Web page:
An intimate surprise appeared among Electronic Arts’ usual sports and shooter lineup this year.
Unravel is an atmospheric puzzle-platformer from ColdWood Interactive, a Swedish studio that has previously only worked on smaller sports games for consoles and PC. At a pre-E3 media preview event, creative director Martin Sahlin said that the studio wanted to make something meaningful and enrich players, and it decided to create something that was personal to do that. “If it means something to me, it’ll mean something to you,” Sahlin said.
Yarn is a key theme of Unraved, with its main character, Yarny, made completely of red yarn. Sahlin says that the idea was sparked by a lyric line from “Unravel” from artist Bjork: “While you’re away, my heart comes undone and slowly unravels.”
The yarn represents the red thread of fate and the invisible bonds that connect people and memories. For Unravel’s story, one particular bond has broken, and Yarny’s journey reflects on that bond and other related memories, with a trailing thread on its body tying into the physics-based platforming.
Yarny can tether the yarn to many points, enabling the character to swing to reach otherwise inaccessible platforms. It’s also used in puzzles, allowing players to pull, climb, and manipulate objects to progress. For example, yarn can be tied to points to create bridges, or can bend tree branches to create new platforms. The tethered yarn continues to draw from Yarny’s body, literally tying him to his past obstacles. Sahlin says this is a metaphor for our ties to the obstacles we overcome in life, and the trails we leave behind.
Sahlin used the scenery of a camping trip he was on, where he suddenly found himself having to create a presentation for the game. He said he found a kid playing with some yarn and asked to borrow it, and then he combined it with some wire to create a character. This was posed among sticks and stones, set against the scenery of the camping area. Sahlin said that it all came together organically, and that he liked that he could use what he had around him to do so.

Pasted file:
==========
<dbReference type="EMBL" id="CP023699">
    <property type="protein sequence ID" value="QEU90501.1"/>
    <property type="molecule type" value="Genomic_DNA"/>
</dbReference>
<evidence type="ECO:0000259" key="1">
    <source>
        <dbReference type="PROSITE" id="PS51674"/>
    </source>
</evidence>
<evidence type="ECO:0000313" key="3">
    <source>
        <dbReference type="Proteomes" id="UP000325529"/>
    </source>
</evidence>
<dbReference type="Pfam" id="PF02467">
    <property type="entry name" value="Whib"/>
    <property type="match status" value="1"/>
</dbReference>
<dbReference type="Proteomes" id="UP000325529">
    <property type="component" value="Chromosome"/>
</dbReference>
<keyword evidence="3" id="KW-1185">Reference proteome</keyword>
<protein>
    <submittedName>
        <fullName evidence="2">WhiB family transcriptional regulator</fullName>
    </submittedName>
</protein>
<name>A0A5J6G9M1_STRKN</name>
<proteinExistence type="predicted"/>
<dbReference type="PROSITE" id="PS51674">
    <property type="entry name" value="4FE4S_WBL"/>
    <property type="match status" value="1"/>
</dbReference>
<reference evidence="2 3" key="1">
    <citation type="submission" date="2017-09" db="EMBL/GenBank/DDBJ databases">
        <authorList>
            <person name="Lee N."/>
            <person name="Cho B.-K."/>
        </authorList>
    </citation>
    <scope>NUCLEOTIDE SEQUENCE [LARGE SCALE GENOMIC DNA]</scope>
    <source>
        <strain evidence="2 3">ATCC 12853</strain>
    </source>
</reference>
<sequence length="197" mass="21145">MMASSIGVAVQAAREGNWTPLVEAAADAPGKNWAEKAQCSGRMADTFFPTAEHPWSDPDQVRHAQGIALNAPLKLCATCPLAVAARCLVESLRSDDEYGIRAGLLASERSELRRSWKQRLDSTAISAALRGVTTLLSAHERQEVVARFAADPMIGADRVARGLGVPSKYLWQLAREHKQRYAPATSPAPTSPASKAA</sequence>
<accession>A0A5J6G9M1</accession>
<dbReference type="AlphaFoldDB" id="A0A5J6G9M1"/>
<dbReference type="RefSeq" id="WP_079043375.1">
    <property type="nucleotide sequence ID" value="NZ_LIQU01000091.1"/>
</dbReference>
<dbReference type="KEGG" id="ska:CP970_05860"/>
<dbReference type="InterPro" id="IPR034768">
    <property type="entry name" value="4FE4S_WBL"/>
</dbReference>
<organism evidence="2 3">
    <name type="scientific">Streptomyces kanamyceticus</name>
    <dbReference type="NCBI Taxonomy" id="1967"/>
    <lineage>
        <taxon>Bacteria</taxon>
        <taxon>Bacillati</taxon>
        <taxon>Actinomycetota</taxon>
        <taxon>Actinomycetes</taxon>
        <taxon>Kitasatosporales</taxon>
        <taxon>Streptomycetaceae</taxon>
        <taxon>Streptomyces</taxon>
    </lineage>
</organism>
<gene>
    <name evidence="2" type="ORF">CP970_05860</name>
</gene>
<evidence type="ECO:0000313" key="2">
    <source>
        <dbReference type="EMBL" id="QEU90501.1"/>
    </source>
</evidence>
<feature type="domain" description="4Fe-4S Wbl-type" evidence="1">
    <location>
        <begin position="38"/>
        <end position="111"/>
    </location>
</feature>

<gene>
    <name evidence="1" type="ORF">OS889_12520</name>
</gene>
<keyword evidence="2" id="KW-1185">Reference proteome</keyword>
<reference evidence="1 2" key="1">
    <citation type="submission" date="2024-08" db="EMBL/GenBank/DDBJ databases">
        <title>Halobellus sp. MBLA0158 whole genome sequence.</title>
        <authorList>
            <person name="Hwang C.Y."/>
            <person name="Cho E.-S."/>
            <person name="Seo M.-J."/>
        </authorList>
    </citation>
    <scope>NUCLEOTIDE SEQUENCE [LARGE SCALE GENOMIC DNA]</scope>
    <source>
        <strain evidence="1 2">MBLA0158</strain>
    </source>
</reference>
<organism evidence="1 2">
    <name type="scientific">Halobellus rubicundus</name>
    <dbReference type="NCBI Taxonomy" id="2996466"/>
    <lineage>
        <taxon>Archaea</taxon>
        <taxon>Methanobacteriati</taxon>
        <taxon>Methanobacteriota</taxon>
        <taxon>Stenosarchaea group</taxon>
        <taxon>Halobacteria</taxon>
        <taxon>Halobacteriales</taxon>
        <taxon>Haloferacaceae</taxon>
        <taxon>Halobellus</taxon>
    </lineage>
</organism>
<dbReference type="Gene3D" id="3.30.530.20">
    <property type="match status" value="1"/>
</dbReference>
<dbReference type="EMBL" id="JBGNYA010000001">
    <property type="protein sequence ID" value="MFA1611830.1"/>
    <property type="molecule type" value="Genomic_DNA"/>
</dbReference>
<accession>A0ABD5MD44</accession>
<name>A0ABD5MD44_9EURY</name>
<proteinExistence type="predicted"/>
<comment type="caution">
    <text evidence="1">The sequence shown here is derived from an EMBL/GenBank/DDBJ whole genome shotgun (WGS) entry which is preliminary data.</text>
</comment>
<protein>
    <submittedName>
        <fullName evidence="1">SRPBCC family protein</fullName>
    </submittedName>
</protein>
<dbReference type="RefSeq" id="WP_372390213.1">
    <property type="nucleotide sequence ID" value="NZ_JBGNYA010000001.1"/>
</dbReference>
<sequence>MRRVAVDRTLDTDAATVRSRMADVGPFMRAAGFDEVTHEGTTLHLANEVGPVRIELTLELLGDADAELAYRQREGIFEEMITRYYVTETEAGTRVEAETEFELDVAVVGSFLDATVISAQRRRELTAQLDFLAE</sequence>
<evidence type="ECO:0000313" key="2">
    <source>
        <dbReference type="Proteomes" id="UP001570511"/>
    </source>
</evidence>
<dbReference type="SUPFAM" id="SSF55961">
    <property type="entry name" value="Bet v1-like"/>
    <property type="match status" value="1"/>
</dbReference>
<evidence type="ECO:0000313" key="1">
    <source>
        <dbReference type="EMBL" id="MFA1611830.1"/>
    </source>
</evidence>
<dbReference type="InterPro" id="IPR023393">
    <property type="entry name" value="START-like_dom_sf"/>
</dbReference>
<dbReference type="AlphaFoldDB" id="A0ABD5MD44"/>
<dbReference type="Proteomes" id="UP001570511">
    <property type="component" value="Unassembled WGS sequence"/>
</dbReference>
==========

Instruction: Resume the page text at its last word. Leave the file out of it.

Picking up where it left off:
This resulted in a photorealistic, highly detailed world where Yarny runs through nature. I played a demo that started out in a home, continued through a yard, and ended up in the woods, with the tone changing to match the scenery. In each area, foggy visions of memories would appear in the background, alluding to some kind of backstory, but then would fade away like a dissipating fog.
It starts out light, but some of the puzzle become fairly complex, and require the player to be mindful of physics, weight, and jump range to proceed. One obstacle had Yarny up against a puddle that was too wide to jump across. It took me awhile to figure out that I had to string some yarn to a tether point, back track, find some apples to push over the yarn, pull it taught, and then push the apples into the pond to proceed.
We’ll have to wait until we play the full game to uncover the truly personal story that Unravel tells. But from the time I spent with the game it’s clear that plenty of personal elements were placed in the path. Sahlin says that even the setting of Unravel, Northern Sweden, is very personal to him, and this inspired the game’s setting and story.
“You rarely see the stuff that is right there in front of you,” he seemed to hint.